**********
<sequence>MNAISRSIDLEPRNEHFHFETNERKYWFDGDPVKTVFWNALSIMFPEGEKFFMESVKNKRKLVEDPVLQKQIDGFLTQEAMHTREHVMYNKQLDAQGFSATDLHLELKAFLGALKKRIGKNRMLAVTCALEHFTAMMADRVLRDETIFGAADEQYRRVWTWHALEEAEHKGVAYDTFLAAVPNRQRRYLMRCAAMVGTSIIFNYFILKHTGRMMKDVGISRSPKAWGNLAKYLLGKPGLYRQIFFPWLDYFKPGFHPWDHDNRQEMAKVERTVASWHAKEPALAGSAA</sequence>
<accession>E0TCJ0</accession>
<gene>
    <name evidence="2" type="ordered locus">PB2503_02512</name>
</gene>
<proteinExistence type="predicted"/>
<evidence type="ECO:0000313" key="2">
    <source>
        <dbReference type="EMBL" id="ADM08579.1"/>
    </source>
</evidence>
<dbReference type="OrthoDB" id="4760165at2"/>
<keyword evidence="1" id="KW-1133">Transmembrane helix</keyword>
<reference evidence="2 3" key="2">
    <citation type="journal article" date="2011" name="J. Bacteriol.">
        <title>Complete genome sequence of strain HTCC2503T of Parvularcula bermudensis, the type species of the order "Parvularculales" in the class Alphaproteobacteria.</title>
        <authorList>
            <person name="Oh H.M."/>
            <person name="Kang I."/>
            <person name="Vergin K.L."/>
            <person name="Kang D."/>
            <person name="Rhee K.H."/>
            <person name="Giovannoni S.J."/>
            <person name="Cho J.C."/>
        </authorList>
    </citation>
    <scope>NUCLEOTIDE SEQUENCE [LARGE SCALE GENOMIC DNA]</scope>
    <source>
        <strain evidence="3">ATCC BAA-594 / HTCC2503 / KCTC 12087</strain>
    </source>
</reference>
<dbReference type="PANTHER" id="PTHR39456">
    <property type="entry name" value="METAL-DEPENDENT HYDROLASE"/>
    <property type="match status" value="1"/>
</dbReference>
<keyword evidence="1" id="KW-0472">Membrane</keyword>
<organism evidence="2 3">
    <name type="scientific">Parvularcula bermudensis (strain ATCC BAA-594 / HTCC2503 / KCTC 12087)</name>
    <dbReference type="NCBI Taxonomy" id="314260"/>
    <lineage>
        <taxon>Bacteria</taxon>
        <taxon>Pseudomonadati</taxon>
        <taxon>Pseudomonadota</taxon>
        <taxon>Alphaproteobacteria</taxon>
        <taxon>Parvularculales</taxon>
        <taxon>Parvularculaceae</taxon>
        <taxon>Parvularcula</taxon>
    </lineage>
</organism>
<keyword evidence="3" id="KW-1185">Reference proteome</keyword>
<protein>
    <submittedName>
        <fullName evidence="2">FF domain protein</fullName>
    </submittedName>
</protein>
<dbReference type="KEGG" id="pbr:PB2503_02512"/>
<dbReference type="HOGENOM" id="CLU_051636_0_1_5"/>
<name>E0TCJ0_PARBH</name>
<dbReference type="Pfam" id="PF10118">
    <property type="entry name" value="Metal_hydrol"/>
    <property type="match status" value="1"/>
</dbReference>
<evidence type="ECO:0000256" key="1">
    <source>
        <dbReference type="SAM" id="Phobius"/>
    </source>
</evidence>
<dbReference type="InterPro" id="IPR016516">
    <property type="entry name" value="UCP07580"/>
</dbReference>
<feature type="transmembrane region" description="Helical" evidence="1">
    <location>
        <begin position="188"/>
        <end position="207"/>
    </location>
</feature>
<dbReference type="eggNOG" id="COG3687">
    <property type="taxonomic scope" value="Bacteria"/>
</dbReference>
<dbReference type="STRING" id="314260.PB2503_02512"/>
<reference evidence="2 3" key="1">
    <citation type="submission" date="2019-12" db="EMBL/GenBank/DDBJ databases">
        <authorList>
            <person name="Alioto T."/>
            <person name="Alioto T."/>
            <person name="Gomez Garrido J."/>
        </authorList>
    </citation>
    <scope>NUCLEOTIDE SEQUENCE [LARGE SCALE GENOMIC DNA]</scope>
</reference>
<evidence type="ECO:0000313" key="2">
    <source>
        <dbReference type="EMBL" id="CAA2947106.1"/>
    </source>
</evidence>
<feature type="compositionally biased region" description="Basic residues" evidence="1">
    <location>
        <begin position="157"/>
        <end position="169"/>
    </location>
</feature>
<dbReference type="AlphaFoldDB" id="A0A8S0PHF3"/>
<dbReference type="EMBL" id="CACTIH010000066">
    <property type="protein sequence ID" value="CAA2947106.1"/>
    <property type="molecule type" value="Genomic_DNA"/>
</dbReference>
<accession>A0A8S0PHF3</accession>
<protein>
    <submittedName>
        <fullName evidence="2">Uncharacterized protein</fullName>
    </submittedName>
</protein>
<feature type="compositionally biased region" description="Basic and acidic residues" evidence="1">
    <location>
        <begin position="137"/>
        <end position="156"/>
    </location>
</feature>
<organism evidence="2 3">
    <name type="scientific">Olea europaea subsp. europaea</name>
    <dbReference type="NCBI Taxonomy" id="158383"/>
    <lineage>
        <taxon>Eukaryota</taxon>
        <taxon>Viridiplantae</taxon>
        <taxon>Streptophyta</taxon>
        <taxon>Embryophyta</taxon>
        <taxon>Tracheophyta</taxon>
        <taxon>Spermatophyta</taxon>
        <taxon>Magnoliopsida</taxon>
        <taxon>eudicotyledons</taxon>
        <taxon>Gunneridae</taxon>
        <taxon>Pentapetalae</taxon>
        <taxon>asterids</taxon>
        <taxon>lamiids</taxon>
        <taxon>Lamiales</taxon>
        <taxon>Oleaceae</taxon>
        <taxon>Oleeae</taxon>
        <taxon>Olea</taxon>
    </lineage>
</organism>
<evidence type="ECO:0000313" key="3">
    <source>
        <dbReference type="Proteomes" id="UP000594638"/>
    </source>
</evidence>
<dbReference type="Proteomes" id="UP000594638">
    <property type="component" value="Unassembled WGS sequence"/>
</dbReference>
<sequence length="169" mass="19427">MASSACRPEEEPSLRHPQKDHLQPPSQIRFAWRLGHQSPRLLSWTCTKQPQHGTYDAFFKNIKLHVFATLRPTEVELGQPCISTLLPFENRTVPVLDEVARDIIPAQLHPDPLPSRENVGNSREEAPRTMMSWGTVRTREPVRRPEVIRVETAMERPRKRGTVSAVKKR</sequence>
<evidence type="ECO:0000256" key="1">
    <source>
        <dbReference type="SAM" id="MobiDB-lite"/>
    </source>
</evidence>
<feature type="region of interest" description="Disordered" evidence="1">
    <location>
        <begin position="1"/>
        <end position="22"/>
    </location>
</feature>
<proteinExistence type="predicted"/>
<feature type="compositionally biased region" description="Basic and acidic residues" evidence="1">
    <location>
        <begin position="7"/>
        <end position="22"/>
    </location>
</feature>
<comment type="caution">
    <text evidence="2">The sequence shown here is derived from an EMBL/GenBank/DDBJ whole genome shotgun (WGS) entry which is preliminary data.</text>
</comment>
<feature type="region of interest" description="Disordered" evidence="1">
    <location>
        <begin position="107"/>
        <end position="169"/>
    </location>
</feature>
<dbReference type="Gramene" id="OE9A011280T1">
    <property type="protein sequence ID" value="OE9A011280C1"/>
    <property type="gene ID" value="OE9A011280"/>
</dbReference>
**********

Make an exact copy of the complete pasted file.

<sequence>MNAISRSIDLEPRNEHFHFETNERKYWFDGDPVKTVFWNALSIMFPEGEKFFMESVKNKRKLVEDPVLQKQIDGFLTQEAMHTREHVMYNKQLDAQGFSATDLHLELKAFLGALKKRIGKNRMLAVTCALEHFTAMMADRVLRDETIFGAADEQYRRVWTWHALEEAEHKGVAYDTFLAAVPNRQRRYLMRCAAMVGTSIIFNYFILKHTGRMMKDVGISRSPKAWGNLAKYLLGKPGLYRQIFFPWLDYFKPGFHPWDHDNRQEMAKVERTVASWHAKEPALAGSAA</sequence>
<accession>E0TCJ0</accession>
<gene>
    <name evidence="2" type="ordered locus">PB2503_02512</name>
</gene>
<proteinExistence type="predicted"/>
<evidence type="ECO:0000313" key="2">
    <source>
        <dbReference type="EMBL" id="ADM08579.1"/>
    </source>
</evidence>
<dbReference type="OrthoDB" id="4760165at2"/>
<keyword evidence="1" id="KW-1133">Transmembrane helix</keyword>
<reference evidence="2 3" key="2">
    <citation type="journal article" date="2011" name="J. Bacteriol.">
        <title>Complete genome sequence of strain HTCC2503T of Parvularcula bermudensis, the type species of the order "Parvularculales" in the class Alphaproteobacteria.</title>
        <authorList>
            <person name="Oh H.M."/>
            <person name="Kang I."/>
            <person name="Vergin K.L."/>
            <person name="Kang D."/>
            <person name="Rhee K.H."/>
            <person name="Giovannoni S.J."/>
            <person name="Cho J.C."/>
        </authorList>
    </citation>
    <scope>NUCLEOTIDE SEQUENCE [LARGE SCALE GENOMIC DNA]</scope>
    <source>
        <strain evidence="3">ATCC BAA-594 / HTCC2503 / KCTC 12087</strain>
    </source>
</reference>
<dbReference type="PANTHER" id="PTHR39456">
    <property type="entry name" value="METAL-DEPENDENT HYDROLASE"/>
    <property type="match status" value="1"/>
</dbReference>
<keyword evidence="1" id="KW-0472">Membrane</keyword>
<organism evidence="2 3">
    <name type="scientific">Parvularcula bermudensis (strain ATCC BAA-594 / HTCC2503 / KCTC 12087)</name>
    <dbReference type="NCBI Taxonomy" id="314260"/>
    <lineage>
        <taxon>Bacteria</taxon>
        <taxon>Pseudomonadati</taxon>
        <taxon>Pseudomonadota</taxon>
        <taxon>Alphaproteobacteria</taxon>
        <taxon>Parvularculales</taxon>
        <taxon>Parvularculaceae</taxon>
        <taxon>Parvularcula</taxon>
    </lineage>
</organism>
<keyword evidence="3" id="KW-1185">Reference proteome</keyword>
<protein>
    <submittedName>
        <fullName evidence="2">FF domain protein</fullName>
    </submittedName>
</protein>
<dbReference type="KEGG" id="pbr:PB2503_02512"/>
<dbReference type="HOGENOM" id="CLU_051636_0_1_5"/>
<name>E0TCJ0_PARBH</name>
<dbReference type="Pfam" id="PF10118">
    <property type="entry name" value="Metal_hydrol"/>
    <property type="match status" value="1"/>
</dbReference>
<evidence type="ECO:0000256" key="1">
    <source>
        <dbReference type="SAM" id="Phobius"/>
    </source>
</evidence>
<dbReference type="InterPro" id="IPR016516">
    <property type="entry name" value="UCP07580"/>
</dbReference>
<feature type="transmembrane region" description="Helical" evidence="1">
    <location>
        <begin position="188"/>
        <end position="207"/>
    </location>
</feature>
<dbReference type="eggNOG" id="COG3687">
    <property type="taxonomic scope" value="Bacteria"/>
</dbReference>
<dbReference type="STRING" id="314260.PB2503_02512"/>
<reference evidence="2 3" key="1">
    <citation type="submission" date="2019-12" db="EMBL/GenBank/DDBJ databases">
        <authorList>
            <person name="Alioto T."/>
            <person name="Alioto T."/>
            <person name="Gomez Garrido J."/>
        </authorList>
    </citation>
    <scope>NUCLEOTIDE SEQUENCE [LARGE SCALE GENOMIC DNA]</scope>
</reference>
<evidence type="ECO:0000313" key="2">
    <source>
        <dbReference type="EMBL" id="CAA2947106.1"/>
    </source>
</evidence>
<feature type="compositionally biased region" description="Basic residues" evidence="1">
    <location>
        <begin position="157"/>
        <end position="169"/>
    </location>
</feature>
<dbReference type="AlphaFoldDB" id="A0A8S0PHF3"/>
<dbReference type="EMBL" id="CACTIH010000066">
    <property type="protein sequence ID" value="CAA2947106.1"/>
    <property type="molecule type" value="Genomic_DNA"/>
</dbReference>
<accession>A0A8S0PHF3</accession>
<protein>
    <submittedName>
        <fullName evidence="2">Uncharacterized protein</fullName>
    </submittedName>
</protein>
<feature type="compositionally biased region" description="Basic and acidic residues" evidence="1">
    <location>
        <begin position="137"/>
        <end position="156"/>
    </location>
</feature>
<organism evidence="2 3">
    <name type="scientific">Olea europaea subsp. europaea</name>
    <dbReference type="NCBI Taxonomy" id="158383"/>
    <lineage>
        <taxon>Eukaryota</taxon>
        <taxon>Viridiplantae</taxon>
        <taxon>Streptophyta</taxon>
        <taxon>Embryophyta</taxon>
        <taxon>Tracheophyta</taxon>
        <taxon>Spermatophyta</taxon>
        <taxon>Magnoliopsida</taxon>
        <taxon>eudicotyledons</taxon>
        <taxon>Gunneridae</taxon>
        <taxon>Pentapetalae</taxon>
        <taxon>asterids</taxon>
        <taxon>lamiids</taxon>
        <taxon>Lamiales</taxon>
        <taxon>Oleaceae</taxon>
        <taxon>Oleeae</taxon>
        <taxon>Olea</taxon>
    </lineage>
</organism>
<evidence type="ECO:0000313" key="3">
    <source>
        <dbReference type="Proteomes" id="UP000594638"/>
    </source>
</evidence>
<dbReference type="Proteomes" id="UP000594638">
    <property type="component" value="Unassembled WGS sequence"/>
</dbReference>
<sequence length="169" mass="19427">MASSACRPEEEPSLRHPQKDHLQPPSQIRFAWRLGHQSPRLLSWTCTKQPQHGTYDAFFKNIKLHVFATLRPTEVELGQPCISTLLPFENRTVPVLDEVARDIIPAQLHPDPLPSRENVGNSREEAPRTMMSWGTVRTREPVRRPEVIRVETAMERPRKRGTVSAVKKR</sequence>
<evidence type="ECO:0000256" key="1">
    <source>
        <dbReference type="SAM" id="MobiDB-lite"/>
    </source>
</evidence>
<feature type="region of interest" description="Disordered" evidence="1">
    <location>
        <begin position="1"/>
        <end position="22"/>
    </location>
</feature>
<proteinExistence type="predicted"/>
<feature type="compositionally biased region" description="Basic and acidic residues" evidence="1">
    <location>
        <begin position="7"/>
        <end position="22"/>
    </location>
</feature>
<comment type="caution">
    <text evidence="2">The sequence shown here is derived from an EMBL/GenBank/DDBJ whole genome shotgun (WGS) entry which is preliminary data.</text>
</comment>
<feature type="region of interest" description="Disordered" evidence="1">
    <location>
        <begin position="107"/>
        <end position="169"/>
    </location>
</feature>
<dbReference type="Gramene" id="OE9A011280T1">
    <property type="protein sequence ID" value="OE9A011280C1"/>
    <property type="gene ID" value="OE9A011280"/>
</dbReference>